Did you know that making New Year's Resolutions can be a healthy choice and a wise start of meaningful life change?
People make all manner of resolutions this time of year, and for your reading pleasure and entertainment here is a list of the Top Ten Resolutions for 2014 that was published by Dr. John Norcross in the University of Scranton’s Journal of Psychology in January 1, 2014.
Here were the Top Ten for Last Year.
1. Loose Weight
2. Getting Organized
3. Spend Less, Save More
4. Enjoy Life to the Fullest
5. Staying Fit and Healthy
6. Learn something exciting
7. Quite Smoking
8. Helping other in Their Dreams
9. Fall in Love
10. Spend More Time with Family
The study showed that 45% of Americans usually make New Year’s Resolutions
39% of people in their twenties reported achieving their resolutions each year. While only 14% of people over 50 carried out their resolutions each year.
I was surprised ant the length of the Resolutions
Dr. John Norcross, a researcher and psychology professor at the University of Scranton, is an international expert on how people change addictive behaviors. For the past 30 years, he has studied people who have quit smoking, cut back or stop drinking, lost weight including those whose change began with a New Year’s resolution. Here are some of his strategies.
First, believe it is possible. Norcross’s research shows that between 40% and 46% of the New Year’s resolvers will be successful at six months.
Second, keep it real. Don’t mix fantasy and reality. Resolutions are supposed to be well defined, realistic, and measurable.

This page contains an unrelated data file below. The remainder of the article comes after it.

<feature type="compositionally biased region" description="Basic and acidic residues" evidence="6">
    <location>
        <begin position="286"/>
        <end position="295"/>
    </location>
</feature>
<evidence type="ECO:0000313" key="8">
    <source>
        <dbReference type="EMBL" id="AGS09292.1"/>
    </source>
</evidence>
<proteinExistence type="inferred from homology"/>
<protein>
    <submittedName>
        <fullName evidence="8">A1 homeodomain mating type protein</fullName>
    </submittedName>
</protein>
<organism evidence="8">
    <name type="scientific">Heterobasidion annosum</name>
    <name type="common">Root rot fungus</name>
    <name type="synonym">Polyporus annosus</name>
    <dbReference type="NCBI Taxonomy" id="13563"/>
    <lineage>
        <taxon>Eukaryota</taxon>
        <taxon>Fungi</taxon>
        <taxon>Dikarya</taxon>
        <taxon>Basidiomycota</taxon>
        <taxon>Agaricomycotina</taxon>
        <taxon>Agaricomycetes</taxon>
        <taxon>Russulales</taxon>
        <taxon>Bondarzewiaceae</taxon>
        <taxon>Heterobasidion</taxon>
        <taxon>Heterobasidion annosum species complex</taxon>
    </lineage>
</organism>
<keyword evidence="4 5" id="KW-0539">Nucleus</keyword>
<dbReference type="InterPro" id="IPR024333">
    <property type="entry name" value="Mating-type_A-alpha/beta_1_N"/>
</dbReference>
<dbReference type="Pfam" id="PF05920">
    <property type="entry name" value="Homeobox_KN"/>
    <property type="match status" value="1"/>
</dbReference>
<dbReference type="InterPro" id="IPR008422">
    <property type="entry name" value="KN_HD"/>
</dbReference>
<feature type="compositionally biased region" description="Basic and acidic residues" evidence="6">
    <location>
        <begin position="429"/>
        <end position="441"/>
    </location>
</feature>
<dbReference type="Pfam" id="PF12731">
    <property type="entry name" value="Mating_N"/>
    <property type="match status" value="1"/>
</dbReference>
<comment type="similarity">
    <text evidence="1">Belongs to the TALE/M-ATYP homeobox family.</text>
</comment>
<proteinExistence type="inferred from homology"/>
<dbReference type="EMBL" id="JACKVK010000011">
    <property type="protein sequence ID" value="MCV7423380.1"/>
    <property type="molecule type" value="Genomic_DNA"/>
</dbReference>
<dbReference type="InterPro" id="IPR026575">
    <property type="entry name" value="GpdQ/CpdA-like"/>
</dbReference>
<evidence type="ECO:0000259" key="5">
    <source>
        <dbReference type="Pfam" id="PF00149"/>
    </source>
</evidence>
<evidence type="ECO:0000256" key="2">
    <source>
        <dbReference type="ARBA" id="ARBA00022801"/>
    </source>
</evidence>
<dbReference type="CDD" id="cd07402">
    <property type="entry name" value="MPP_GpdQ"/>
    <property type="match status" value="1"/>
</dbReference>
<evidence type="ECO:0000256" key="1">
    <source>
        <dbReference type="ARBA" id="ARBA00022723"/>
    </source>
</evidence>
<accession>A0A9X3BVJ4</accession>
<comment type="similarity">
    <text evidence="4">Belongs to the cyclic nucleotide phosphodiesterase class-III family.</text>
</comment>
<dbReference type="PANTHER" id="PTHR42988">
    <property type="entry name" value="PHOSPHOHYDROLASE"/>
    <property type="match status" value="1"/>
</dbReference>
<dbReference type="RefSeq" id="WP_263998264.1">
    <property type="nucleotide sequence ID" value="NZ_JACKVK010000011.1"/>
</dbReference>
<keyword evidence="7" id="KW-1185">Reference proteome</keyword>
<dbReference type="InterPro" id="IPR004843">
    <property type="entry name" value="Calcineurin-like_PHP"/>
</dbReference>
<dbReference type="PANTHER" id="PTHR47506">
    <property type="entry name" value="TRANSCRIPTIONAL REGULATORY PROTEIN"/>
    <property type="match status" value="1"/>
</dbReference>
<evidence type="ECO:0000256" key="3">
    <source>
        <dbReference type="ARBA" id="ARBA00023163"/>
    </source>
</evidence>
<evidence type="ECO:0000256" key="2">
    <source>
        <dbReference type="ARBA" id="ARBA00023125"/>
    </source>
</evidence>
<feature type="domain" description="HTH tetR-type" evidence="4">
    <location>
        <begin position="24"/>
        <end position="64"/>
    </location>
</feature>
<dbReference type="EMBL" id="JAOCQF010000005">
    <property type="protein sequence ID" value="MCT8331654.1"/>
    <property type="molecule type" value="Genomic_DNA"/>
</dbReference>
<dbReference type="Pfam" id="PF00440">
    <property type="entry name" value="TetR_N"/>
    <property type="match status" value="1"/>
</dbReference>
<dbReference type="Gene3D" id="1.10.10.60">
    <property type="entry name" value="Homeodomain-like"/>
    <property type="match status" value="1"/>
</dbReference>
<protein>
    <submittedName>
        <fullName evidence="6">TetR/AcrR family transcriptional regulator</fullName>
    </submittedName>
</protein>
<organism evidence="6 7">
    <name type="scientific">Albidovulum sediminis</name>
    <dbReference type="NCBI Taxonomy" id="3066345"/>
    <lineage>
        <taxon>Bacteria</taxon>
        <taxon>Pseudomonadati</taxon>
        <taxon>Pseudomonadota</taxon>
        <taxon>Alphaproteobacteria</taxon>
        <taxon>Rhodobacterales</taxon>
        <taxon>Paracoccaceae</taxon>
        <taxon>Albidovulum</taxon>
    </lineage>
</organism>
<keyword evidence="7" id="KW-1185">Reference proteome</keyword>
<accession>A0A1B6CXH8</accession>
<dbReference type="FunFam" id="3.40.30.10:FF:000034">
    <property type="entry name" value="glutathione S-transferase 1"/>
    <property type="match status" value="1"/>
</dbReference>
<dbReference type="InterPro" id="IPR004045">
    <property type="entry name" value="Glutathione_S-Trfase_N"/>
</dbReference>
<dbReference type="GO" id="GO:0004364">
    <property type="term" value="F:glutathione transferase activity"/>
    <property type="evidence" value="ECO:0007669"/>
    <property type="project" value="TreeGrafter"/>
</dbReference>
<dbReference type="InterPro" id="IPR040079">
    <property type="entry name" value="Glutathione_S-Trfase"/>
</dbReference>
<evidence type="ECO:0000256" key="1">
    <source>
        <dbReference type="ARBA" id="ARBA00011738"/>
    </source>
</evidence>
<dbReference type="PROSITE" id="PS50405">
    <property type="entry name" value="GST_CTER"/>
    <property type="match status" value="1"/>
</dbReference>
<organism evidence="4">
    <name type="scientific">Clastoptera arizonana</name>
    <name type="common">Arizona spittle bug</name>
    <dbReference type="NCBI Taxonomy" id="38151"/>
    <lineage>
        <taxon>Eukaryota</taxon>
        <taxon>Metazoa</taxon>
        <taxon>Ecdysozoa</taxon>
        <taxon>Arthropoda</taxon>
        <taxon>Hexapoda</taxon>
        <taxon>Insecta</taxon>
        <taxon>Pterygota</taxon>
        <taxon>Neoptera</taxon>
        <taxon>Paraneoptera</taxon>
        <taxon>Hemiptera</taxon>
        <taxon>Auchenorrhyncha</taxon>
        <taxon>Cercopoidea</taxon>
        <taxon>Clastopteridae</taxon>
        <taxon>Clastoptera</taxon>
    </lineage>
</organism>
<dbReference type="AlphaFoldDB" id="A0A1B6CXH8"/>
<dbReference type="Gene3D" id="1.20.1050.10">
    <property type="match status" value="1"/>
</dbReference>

Third, sweat. Do the work you need to do to make the changes. A resolution without a clear, plan is a waste of time and energy.
Fourth, develop resistance. You will have some slip ups, setbacks, and disappointments. Norcross’s research revealed that the majority of resolvers (71%) reported that their first slip up strengthened their resolve. Slip ups do not have to end up as a fall or a reason to quit. Rather, develop resistance by knowing setbacks will come and have a plan in place to either deal with them or work around them.
Fifth, be persistent and have some accountability partners that will help you stay on track.
With these pointers in mind here are three of the most common New Years resolutions for Relationships.
1. Be more affectionate - Hug, kiss, cuddle before you go to bed. Hugs and kisses of 20 seconds or more have been shown to decrease blood pressure, heart rate, and stress. Science reports that the primary benefit is due to he release of oxytocin, the body’s natural relaxation hormone.
2. Have tech-free times, say between 8:00 and 10:00 p.m. or a tech free day once a week. When you do this, you may discover that treating your partner like a living, breathing, warm person could be more rewarding than a Facebook™ friend.
3. Increase your sexual intimacy. Most men want more sexual intimacy, and most women want more emotional intimacy. Maybe if we looked at relationship more like a series of “trades” this area might be better for all of us. Men tend to be more emotionally intimate and vulnerable around the times of sexual intimacy. Women tend to desire more sexual intimacy when they have been experiencing emotional intimacy. Why not try to trade more of these in 2015.
On Tuesday evening I will give you five additional tips for reaching your goals and keeping your resolutions.
John is a Counselor, Author, Speaker and Photographer that helps people "Get a Grip on Life."